More importantly, it's still very difficult if not impossible to get news on the net in a satisfying environment when you're out and about. The iPhone is on the right track, but the small screen is good in a pinch, not for long reading sessions. Magazines are just easier to digest. The web may have revolutionized distribution, but it still lacks the nuances of presentation.

Khoi is right in that buying magazines for their content is pointless — you can get 95% of the same information online. Instead, I'm buying it because I prefer the experience. The typography, layouts and photos are much more palatable on the printed page. If forced to choose, I'd have to side with the convenience of the internet, but it's not too long before I won't have to make a choice. The iPhone has made mobile web much more palatable, but some day soon digital paper and flexible screens will give us mobility and design, which will put the magazine to bed permanently. Without a doubt, I'll welcome that day with open arms.

The Charmr: Adaptive Path's Redesign of an Insulin Pump and Monitor

It's hard to tell if the technology exists to create the product as-is, but it's beautiful and seems leaps ahead of what's available now. Here's the original request for help from Amy Tenderich, who runs

Why Be a Cop When You Can Beg?

Posted August 13, 2007

Before I start, I wanted to mention that the Freakonomics blog has been awesome since moving to I've always liked their stuff, but I think they're hitting us with a bunch of great topics and I actually prefer the quick descriptions to the full content in the RSS feed.

I say all this because I was blown away by a quote on the Freakonomics blog from the book Blue Blood by Edward Conlon. It's worth re-republishing as its that good.

I handed Tommy some money, he held up his hands and said, "C'mon, Eddie, you don't have to, it's okay." I said, "It's all right, you guys work, you take risks for us, you should get paid." He took the money, but he shook his head.

"Don't take this the wrong way, but I feel a little funny, since you guys pay out of your own pockets. Do you know how much we make out here, panhandling, during rush hour?'

"No, how much?"

"About a dollar a minute."


I didn't take my money back, but I saw his point. Charlie and Tommy made more money than us. I should have realized that earlier, as the math was not complicated — we took home less than a hundred dollars a day, while their habits were at least that. I tried not to dwell on the fact that, economically, a New York City police officer was a notch down from a bum.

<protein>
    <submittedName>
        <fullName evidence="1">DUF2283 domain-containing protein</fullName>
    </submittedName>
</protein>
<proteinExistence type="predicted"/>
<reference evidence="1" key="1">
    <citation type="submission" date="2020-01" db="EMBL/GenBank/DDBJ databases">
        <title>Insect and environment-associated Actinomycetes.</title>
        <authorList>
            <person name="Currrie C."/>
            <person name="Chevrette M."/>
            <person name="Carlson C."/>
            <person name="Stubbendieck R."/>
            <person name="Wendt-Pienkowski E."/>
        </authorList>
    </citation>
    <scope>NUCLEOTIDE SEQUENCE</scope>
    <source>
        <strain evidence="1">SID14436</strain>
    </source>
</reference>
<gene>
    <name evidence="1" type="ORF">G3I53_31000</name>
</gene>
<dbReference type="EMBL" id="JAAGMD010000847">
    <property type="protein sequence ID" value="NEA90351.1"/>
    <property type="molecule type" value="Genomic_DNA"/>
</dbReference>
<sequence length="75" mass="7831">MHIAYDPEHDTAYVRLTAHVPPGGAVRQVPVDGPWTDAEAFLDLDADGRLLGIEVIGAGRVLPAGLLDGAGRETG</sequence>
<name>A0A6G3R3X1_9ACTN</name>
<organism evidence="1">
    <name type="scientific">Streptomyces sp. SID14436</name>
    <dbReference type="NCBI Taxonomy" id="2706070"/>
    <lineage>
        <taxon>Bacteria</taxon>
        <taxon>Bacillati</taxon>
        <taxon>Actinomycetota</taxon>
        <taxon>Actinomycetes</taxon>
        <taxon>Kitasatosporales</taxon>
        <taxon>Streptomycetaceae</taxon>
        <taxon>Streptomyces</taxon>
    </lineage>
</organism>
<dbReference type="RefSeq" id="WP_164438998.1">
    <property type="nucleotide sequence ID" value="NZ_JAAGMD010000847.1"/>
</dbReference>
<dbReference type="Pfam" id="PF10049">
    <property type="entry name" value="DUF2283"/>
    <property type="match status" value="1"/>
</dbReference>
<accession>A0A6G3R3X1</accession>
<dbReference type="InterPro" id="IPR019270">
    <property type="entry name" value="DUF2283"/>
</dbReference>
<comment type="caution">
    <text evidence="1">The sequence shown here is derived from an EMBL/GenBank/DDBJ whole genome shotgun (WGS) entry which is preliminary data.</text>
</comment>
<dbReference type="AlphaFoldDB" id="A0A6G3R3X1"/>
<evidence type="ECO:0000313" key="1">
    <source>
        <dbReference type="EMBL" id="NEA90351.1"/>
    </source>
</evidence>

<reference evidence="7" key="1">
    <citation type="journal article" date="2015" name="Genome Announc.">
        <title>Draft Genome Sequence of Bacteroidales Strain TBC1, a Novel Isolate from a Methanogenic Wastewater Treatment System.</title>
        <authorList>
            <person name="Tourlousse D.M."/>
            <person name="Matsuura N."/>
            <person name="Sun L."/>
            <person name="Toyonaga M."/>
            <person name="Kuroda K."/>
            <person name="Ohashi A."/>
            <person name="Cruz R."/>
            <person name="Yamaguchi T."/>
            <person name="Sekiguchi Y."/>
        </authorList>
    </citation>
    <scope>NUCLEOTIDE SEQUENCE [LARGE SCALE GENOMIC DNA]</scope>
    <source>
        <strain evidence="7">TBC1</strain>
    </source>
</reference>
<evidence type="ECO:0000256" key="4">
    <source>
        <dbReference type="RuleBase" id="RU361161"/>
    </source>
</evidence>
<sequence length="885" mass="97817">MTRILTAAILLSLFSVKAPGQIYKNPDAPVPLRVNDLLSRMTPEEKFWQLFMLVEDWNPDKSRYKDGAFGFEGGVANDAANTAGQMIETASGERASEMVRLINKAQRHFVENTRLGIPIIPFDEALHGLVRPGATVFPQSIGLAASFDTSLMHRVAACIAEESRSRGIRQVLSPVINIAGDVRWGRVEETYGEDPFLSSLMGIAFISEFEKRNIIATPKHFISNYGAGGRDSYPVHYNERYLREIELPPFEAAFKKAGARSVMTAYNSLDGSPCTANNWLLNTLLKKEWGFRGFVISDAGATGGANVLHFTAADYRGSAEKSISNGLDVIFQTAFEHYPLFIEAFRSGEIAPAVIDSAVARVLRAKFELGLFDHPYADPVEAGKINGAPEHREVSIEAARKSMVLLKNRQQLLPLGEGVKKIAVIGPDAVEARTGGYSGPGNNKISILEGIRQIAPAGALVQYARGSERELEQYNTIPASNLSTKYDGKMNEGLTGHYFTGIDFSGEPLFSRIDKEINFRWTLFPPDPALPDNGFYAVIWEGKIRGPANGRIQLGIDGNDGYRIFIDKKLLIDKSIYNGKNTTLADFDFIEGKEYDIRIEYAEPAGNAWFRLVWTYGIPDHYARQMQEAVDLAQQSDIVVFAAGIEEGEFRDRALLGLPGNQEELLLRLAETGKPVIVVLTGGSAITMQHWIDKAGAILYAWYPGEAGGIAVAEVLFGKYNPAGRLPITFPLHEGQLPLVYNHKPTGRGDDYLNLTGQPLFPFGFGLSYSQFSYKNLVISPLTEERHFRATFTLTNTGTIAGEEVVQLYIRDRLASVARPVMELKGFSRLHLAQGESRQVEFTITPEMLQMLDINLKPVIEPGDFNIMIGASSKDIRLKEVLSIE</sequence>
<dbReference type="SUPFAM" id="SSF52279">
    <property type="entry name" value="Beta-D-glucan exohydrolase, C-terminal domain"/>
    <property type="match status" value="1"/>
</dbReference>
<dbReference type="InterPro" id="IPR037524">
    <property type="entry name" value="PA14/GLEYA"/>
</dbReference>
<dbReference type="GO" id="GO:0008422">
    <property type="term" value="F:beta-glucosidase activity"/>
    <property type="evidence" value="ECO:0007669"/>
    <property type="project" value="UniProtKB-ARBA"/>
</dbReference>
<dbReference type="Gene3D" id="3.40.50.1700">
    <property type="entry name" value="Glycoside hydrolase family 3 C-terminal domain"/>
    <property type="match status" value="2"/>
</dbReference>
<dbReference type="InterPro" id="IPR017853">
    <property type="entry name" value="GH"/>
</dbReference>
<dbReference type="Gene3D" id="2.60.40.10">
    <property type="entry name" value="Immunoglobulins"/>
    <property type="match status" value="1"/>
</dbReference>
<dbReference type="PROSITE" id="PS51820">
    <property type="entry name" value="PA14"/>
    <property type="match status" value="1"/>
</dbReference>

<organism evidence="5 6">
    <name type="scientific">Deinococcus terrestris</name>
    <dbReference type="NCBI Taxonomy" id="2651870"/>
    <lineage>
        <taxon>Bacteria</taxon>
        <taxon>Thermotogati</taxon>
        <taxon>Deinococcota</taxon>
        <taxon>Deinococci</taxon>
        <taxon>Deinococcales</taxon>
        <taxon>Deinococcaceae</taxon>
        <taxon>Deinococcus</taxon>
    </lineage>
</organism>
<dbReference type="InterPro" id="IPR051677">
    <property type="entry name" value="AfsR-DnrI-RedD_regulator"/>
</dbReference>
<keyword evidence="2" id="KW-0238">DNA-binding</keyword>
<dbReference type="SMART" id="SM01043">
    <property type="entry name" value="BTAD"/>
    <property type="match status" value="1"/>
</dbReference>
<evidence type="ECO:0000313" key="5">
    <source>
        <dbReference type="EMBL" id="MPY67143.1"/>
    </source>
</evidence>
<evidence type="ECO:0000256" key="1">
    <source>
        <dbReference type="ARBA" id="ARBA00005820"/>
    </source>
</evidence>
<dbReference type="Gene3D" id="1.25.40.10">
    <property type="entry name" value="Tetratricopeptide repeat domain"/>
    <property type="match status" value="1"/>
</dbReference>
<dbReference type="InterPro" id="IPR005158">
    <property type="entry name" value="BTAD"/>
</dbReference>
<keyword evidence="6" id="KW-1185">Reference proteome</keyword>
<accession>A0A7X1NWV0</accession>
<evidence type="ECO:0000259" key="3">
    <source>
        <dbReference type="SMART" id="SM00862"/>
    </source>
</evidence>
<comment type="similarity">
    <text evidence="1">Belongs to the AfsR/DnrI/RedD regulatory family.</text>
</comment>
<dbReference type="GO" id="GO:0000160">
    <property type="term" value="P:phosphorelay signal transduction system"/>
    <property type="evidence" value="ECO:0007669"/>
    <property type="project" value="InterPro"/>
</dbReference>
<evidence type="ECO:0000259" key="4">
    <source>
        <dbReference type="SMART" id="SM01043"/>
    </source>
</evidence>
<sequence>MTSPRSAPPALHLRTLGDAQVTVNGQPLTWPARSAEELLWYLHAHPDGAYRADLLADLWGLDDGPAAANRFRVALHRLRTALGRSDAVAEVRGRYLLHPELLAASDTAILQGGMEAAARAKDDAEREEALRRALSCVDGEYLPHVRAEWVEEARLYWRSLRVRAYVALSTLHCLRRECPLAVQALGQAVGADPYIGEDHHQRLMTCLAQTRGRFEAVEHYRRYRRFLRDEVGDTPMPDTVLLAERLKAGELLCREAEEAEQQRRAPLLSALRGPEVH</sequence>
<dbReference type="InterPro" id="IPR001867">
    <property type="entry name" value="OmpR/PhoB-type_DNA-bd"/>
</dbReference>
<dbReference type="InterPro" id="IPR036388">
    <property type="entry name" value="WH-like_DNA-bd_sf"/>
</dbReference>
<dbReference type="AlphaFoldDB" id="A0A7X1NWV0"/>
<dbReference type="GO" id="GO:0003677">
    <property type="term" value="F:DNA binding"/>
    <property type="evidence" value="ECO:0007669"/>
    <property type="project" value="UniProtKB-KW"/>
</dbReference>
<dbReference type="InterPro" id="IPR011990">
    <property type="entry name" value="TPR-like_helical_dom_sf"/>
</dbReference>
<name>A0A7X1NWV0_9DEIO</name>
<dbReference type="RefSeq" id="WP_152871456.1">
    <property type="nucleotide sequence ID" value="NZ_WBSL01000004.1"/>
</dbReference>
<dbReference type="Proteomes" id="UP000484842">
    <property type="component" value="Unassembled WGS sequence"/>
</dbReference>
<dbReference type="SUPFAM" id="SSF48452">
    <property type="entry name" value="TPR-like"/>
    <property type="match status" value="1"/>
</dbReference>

First, I can't believe panhandlers make that much money! That's eye-opening to me and helps explain how so many people can afford to live on the street. It also makes it frustrating that they're still on the street if they could theoretically take home several hundred dollars a day. I have enough concerns about giving to panhandlers as it is, but that's a whole other blog post.

Second, I'm sure most cops aren't in it to get rich, but that's gotta be frustrating. It mostly shows how little people understand what a little bit of money can do. We tend to piss away small sums of money all the time that could be terribly useful when pooled together. I guess it's hard to grasp that in the same way it's hard to convince someone their vote is important in a sea of 100 million.

Third, I really want to buy this book. Ever since my obsessions with the Wire began, I'm fascinated by realistic tales of police work. Thanks for the recommendation, Freakies.

Crowd-Powered Technology

Posted August 10, 2007

20070810mit.jpg Two MIT graduate students have found a way to harness the power of steppin'. They've developed technology that generates electricity when you walk over a special sub-floor that shifts slightly as you depress each square. This magic device then converts the movement into energy. While a small step from one person won't do much, if you install this in a train station or concert areana, you're suddenly generating enough electricity to make it worth while.